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David Terr
Ph.D. Math, UC Berkeley

 

Home >> Pre-Calculus >> 6. Additional Topics in Trigonometry

<< 6.1. The Law of Sines

>> 6.3. Polar Coordinates

 

6.2. The Law of Cosines

Besides the law of sines, the law of cosines is another very useful trigonometric theorem. It can either be used directly to determine the length of a side of a triangle, given the lengths of its other two sides and the opposite angle, or else it can be used indirectly to determine the angles of a triangle, given the lengths of its sides. We state and prove the Law of Cosines below.

Theorem 6.2.1: Consider the triangle shown below with angles A, B, and C and opposite sides of length a, b, and c respecitvely. Then we have

  • (6.2.2) a2 = b2 + c2 - 2bc cos A

law of sines

Proof: Consider the diagram below, which is the same diagram but with the altitude h included. The altitude divides the side of length b into two segments, one of length c cos A and the other of length b - c cos A = a cos C as shown. Now by applying the Pythagorean theorem to both right triangles shown, we have

h2 = c2 - (c cos A)2 = a2 - (b - c cos A)2.

Expanding the right side, we find c2 - (c cos A)2 = a2 - b2 + 2bc cos A - (c cos A)2, whence c2 = a2 - b2 + 2bc cos A. Finally, solving for a2, we find a2 = b2 + c2 - 2bc cos A.

QED

law of cosines proof

It should be noted that the Law of Cosines implies two additional equations, namely

  • (6.2.3) b2 = c2 + a2 - 2ca cos B

and

  • (6.2.4) c2 = a2 + b2 - 2ab cos C

Both of these formulas follow easily from (6.2.2) merely by relabeling the sides and angles of the triangle in the figure. Note that (6.2.4) reduces to the Pythagorean Theorem in the case where C = 90°, since in this case we have cos C = 0.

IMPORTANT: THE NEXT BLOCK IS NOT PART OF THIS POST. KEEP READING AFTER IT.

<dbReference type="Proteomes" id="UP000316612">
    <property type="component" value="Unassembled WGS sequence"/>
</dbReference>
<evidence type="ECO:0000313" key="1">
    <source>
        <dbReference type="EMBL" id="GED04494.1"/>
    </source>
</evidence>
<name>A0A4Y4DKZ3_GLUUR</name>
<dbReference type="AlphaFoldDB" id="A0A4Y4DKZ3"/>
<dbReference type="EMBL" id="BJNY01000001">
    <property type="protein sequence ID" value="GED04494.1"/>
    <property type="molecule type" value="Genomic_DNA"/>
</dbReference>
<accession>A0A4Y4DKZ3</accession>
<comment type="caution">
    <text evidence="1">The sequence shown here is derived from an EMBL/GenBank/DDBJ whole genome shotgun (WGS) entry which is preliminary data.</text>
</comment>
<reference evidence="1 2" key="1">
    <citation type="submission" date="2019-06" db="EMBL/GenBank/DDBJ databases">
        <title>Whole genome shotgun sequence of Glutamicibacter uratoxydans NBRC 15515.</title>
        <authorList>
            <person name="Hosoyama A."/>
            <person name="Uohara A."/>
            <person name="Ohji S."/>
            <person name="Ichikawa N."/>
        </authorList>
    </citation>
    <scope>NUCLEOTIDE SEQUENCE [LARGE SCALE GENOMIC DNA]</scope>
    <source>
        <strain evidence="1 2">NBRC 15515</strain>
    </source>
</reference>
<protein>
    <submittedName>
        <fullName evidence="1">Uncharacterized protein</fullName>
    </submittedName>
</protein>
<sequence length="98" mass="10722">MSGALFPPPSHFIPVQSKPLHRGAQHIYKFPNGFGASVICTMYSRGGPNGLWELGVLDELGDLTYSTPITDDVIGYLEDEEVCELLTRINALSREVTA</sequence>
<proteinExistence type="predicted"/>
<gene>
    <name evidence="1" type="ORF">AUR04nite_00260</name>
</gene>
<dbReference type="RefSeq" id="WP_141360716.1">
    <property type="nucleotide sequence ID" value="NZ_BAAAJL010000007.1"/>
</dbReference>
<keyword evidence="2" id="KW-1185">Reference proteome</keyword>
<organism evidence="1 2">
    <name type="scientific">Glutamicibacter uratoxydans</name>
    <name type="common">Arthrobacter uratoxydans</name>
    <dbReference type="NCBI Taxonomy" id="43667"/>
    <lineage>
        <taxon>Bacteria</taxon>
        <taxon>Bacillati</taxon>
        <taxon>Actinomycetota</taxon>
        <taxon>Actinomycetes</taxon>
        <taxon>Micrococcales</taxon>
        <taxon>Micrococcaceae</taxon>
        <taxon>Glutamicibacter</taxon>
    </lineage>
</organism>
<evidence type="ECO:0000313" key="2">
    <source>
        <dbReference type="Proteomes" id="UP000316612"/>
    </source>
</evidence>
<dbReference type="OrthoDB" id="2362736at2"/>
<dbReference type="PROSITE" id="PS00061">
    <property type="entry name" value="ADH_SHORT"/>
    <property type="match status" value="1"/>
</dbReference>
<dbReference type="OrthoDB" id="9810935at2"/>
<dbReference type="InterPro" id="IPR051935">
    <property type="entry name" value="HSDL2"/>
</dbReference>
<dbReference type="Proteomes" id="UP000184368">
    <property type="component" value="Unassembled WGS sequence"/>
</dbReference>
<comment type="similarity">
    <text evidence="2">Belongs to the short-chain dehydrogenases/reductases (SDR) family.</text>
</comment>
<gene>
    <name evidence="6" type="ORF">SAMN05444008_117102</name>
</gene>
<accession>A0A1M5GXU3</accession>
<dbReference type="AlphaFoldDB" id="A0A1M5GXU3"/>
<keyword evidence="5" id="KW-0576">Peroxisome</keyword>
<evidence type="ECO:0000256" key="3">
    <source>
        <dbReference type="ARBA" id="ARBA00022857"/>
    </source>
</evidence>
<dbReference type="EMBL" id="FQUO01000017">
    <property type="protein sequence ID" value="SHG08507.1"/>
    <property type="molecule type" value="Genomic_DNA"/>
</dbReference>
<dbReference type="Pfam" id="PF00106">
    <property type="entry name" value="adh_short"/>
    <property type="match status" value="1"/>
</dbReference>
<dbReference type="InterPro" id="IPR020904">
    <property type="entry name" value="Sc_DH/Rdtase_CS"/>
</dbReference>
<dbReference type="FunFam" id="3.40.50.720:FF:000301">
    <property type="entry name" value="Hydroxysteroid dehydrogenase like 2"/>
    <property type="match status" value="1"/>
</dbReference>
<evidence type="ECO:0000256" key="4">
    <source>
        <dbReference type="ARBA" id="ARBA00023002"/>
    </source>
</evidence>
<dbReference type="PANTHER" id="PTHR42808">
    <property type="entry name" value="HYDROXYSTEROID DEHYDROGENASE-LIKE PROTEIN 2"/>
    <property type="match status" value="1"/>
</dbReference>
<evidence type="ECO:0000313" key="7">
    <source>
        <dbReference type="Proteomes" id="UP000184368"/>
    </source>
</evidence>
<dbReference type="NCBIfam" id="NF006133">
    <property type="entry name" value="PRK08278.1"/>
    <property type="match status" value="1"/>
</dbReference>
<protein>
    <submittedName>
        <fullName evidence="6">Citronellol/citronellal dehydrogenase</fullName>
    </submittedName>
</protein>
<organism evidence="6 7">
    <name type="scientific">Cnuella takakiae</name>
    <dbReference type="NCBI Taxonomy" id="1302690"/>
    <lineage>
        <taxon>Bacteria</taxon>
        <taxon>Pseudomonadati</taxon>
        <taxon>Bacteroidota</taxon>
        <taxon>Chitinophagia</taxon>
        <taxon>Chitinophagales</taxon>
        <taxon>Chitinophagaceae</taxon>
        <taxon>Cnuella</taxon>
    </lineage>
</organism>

Solving (6.2.2) for A, we find

  • (6.2.5) A = arccos((b2 + c2 - a2) / 2bc)

Similarly, solving (6.2.3) for B and (6.2.4) for C yield the equations

  • (6.2.6) B = arccos((c2 + a2 - b2) / 2ca)
  • (6.2.7) C = arccos((a2 + b2 - c2) / 2ab)

These equations may be used to find the angles of a triangle with given side lengths.

 

Example 1: A triangle has sides of length 3 and 4, which form an angle of 80°. Find the length of the remaining side (opposite the 80° angle).

Solution: We let b = 3, c = 4, and A = 80°. By (6.2.2), we find

a2 = b2 + c2 - 2bc cos A

= 32 + 42 - (2)(3)(4) cos 80°

= 25 - (24)(0.174) = 20.83

whence a = √20.83 = 4.56.

 

Example 2: A triangle has sides of length 4, 5, and 6. Use the Law of Cosines to determine its angles.

Solution:

For this problem we have a = 4, b = 5, and c = 6. Solving (6.2.5) for A, we find

A = arccos((52 + 62 - 42) / (2)(5)(6)) = arccos(4/60) = arccos(3/4) = 41.4°.

Solving (6.2.6) and (6.2.7) for B and C respectively yields

B = arccos((62 + 42 - 52) / (2)(6)(4)) = arccos(27/48) = arccos(9/16) = 55.8°.

C = arccos((42 + 52 - 62) / (2)(4)(5)) = arccos(5 / 40) = arccos(1/8) = 82.8°.

 

Home >> Pre-Calculus >> 6. Additional Topics in Trigonometry

<< 6.1. The Law of Sines

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